My students often ask me about personal essays, “How do you know where to finish?”
Life is ongoing, you see? So how do we know when to finish?
I always tell them that I don’t have an answer, that I usually know how I want to finish an essay when I start it, that the final line is often the impetus for the entire piece.
I am someone who sees endings before I see beginnings.
My book is finished. It is off to the galley printers.
On campus, people keep asking the standard question, “How are you?”
And I keep answering, “Good. I’m really good.”
My friend Brad once said that we are all existing in a competition of “tired.” We ask one another, “How are you?” And we respond, always, with “Tired. I’m tired.”
But you know what? Right now, I’m good. I’m really good. The writing of my book has come to an end, and for that, I am grateful.
I write about being in the gym a lot. That is not because I spend so much time in the gym, but because, lately, I haven’t been doing that much to write about.
Tonight, I ran on the treadmill. I had my final physical therapy appointment yesterday, and my physical therapist gave me permission to exercise fully, so I went for it today. I pushed myself, and pushing myself physically did something to me emotionally.
I wanted to cry; I wanted to rage.
In the window, I could see the reflection of the man who I met in the gym. I could see him looking at me, seeking my approval.
I ignored him. I ran faster.
I could see the reflection of the man on the machine behind me. That man had seen me out on one of the rare nights when I was out drinking with friends. At the time, that man had laughed and said “hello” guiltily (as had I). Then, I texted the other man from the gym, and he showed up and escorted me home.
I was home by 10:30 pm.
Nothing happened with either man.
Still, they now both give me that look.
You know that look.
We all know that look.
I am so tired of endings.
No matter how hard I try, I cannot write the ending to my own story.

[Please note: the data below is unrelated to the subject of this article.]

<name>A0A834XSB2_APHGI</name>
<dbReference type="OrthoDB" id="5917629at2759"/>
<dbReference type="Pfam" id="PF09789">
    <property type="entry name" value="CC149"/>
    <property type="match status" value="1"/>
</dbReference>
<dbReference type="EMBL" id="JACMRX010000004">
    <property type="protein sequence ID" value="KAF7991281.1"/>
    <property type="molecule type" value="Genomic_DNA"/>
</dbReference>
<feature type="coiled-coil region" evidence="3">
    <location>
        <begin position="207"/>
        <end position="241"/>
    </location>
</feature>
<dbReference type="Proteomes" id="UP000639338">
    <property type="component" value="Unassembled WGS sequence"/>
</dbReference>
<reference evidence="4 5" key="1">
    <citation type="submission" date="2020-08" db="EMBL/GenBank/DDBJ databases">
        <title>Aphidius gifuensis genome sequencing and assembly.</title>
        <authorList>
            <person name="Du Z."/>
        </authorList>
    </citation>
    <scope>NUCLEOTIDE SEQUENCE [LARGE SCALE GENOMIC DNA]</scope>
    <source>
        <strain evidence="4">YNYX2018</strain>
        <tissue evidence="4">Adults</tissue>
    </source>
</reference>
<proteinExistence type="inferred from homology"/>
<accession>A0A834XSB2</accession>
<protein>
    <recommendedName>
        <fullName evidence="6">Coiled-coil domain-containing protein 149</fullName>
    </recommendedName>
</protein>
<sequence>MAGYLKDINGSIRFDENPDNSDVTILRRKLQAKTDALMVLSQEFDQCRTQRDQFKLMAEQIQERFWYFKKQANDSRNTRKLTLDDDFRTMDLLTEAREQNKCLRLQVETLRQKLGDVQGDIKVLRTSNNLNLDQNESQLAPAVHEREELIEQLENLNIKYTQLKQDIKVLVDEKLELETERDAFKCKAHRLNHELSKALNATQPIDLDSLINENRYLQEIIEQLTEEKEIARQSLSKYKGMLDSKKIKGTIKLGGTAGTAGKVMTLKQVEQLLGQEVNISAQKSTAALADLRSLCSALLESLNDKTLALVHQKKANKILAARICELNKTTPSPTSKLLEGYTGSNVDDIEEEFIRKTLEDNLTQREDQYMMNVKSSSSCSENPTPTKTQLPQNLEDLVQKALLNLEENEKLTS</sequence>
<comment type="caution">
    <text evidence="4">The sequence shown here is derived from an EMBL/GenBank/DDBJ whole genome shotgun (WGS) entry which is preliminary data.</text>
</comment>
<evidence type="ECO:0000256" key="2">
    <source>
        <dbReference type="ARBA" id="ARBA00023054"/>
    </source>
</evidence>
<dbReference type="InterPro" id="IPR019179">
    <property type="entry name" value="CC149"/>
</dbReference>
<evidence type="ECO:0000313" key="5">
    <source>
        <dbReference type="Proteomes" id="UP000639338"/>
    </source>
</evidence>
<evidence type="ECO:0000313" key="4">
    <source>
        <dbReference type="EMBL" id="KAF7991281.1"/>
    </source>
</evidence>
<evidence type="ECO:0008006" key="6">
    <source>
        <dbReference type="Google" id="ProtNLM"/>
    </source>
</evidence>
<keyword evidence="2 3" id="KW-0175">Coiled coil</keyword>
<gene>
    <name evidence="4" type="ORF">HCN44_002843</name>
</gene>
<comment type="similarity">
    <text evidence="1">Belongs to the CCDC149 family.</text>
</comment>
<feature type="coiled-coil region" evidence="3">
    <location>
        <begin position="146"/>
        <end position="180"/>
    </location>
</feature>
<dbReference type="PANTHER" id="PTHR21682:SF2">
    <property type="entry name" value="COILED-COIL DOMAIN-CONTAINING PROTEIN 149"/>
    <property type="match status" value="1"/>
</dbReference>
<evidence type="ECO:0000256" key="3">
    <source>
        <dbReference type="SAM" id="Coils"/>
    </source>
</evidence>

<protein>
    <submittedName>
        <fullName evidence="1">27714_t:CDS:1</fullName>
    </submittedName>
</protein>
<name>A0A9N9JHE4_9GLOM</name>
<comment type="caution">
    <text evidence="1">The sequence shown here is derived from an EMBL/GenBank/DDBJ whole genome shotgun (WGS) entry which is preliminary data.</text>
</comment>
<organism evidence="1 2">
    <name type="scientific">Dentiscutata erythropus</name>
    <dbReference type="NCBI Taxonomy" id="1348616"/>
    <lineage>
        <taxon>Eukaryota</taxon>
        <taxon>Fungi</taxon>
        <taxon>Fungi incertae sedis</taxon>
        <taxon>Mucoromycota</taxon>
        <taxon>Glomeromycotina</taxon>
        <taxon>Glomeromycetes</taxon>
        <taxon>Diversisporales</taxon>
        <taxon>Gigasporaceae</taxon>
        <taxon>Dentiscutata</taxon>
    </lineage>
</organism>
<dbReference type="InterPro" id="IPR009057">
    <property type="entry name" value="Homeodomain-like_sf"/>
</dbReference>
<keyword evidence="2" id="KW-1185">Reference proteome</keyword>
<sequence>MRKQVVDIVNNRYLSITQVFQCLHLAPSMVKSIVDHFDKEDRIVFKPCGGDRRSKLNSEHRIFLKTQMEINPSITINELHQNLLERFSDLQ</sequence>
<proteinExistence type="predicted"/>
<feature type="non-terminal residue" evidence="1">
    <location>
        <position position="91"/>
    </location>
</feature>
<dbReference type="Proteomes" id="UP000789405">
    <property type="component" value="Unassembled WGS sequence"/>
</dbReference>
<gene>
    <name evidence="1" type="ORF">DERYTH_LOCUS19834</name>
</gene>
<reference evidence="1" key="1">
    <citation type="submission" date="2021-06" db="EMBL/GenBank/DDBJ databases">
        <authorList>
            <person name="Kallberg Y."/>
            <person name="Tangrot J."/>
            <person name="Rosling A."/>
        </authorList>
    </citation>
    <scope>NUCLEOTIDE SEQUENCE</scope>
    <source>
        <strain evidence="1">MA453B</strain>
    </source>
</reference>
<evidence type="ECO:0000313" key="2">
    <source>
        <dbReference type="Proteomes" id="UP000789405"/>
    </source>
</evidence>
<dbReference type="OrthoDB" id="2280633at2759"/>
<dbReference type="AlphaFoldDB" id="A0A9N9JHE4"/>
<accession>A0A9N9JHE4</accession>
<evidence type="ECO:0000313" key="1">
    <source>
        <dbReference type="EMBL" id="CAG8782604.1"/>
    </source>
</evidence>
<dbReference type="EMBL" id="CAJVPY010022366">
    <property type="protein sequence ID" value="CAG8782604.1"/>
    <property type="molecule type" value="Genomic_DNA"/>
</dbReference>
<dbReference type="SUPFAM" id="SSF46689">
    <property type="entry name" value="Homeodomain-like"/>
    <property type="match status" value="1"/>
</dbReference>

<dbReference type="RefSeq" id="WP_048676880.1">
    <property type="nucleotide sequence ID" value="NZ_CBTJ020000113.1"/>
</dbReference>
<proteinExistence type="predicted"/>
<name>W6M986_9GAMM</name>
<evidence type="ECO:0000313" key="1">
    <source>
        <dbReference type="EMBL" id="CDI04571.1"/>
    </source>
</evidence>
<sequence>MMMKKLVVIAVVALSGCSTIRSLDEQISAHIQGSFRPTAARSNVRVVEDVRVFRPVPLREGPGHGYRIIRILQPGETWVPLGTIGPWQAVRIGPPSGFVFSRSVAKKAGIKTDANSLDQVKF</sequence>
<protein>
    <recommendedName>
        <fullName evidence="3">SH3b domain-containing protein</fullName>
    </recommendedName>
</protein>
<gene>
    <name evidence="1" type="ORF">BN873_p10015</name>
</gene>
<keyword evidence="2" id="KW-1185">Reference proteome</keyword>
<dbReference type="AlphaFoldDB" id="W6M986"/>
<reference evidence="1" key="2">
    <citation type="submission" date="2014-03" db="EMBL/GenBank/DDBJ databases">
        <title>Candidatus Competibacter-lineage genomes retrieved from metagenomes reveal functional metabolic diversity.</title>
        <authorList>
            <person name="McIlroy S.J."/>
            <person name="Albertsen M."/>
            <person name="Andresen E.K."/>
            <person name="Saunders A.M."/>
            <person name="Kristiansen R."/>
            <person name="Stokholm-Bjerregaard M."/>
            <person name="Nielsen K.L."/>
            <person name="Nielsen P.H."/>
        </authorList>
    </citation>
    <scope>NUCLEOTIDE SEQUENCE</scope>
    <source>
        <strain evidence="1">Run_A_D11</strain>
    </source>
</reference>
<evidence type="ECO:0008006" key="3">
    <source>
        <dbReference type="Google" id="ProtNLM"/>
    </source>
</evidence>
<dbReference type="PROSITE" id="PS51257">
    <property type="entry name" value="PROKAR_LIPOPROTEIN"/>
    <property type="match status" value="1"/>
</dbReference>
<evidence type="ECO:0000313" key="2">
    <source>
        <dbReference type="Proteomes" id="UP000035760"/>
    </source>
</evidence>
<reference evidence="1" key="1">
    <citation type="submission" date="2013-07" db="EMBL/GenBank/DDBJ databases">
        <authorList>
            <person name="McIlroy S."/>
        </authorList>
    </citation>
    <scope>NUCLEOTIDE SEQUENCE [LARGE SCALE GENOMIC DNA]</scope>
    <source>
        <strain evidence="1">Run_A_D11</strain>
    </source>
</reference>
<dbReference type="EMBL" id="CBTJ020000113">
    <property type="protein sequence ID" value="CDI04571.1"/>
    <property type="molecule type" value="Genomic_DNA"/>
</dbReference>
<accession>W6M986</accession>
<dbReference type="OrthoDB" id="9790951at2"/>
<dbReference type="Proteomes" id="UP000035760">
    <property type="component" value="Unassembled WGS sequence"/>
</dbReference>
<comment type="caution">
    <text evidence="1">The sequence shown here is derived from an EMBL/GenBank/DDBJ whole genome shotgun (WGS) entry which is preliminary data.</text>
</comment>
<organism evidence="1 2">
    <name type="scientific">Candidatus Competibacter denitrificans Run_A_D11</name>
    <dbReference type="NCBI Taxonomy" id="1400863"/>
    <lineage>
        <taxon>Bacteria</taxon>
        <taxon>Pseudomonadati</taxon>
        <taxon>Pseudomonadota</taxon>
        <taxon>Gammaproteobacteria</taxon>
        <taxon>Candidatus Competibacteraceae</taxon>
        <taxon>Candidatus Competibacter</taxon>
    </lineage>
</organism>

I had sent my book a while ago to a writer I admire, and she wrote back today with many kind words, but what struck me the most was this, “… I will forever go back to it to try and figure out how you made this gorgeous, difficult, complicated, hopeful piece of art.”
How did I make it?
I don’t even know because I was in a trance.
Thank goodness that I didn’t have Reed for the summer because the entire summer was stuporific.
How did I even function?
I didn’t even have my body because of my back injury. My body, too, was angry at me. I couldn’t run. I couldn’t walk up the stairs. I couldn’t even clean my house.
I did all of that stuff anyway because, when a single mother is ill, who takes care of her?
Every night, when I close my eyelids, and every morning, when I open them, I am only ever alone.
This is a lesson I have learned.
I have so many endings that I want to talk about. So many endings that have hurt me.
Pete / my first love / the alcoholic / No one will ever again break my heart like he did / Clayton / the only emotionally stable man I’ve ever dated / I wasn’t good enough for him / Caleb/ the love of my life/ I married that motherfucker / River Guide / I could have loved him / He didn’t love me.
There are so many others.
So many heartbreaks.
The guy from the gym yelled at me in front of all of the other gym members who were there.
He yelled, “You just can’t get over yourself, can you?”
He later said that he missed me. He said that our fall-out had been keeping him awake at night. He said, “As, I’m sure, it has you too.”
I said honestly, “I haven’t really thought of this at all.”
He looked hurt, and I overcompensated by talking about how busy I am.
What I wanted to say was, “If you knew me better, then you would know that I have had my heart broken in the worst way possible, and an aggressive guy yelling at me in the gym does not have the capacity to hurt me.
What my therapist said was something along the lines of, I hate this guy because he’s driven you back into therapy, though you don’t care about him at all.
There was a time when I was skiing with a friend. She was braver than me and took off from the normal run to the trees, so I followed. But I crashed.
I landed in a tree well, which is a very dangerous trap of loose snow around a tree. The snow in a tree well is basically like quicksand, but maybe worse
As I dug to get a foothold, I felt myself sinking into that depth. I hadn’t yet heard tips on how to get out of tree wells, but I intuited them. Lean into the solid. Get yourself out on your elbows.
I could feel the ground under my feet caving below me, but I knew that meant I was supposed to depend upon my arms. I used my elbows to edge my way out.
And in the end, I survived.
I’ve always survived.
The end to this story is a woman who went through hell but still loves herself,
But really, the end to this story is the tunnel left in the wake of that darkness.
What could have happened in that tree well?
Why do we all need to face our own tunnels?
To learn to use our elbows to edge our way out?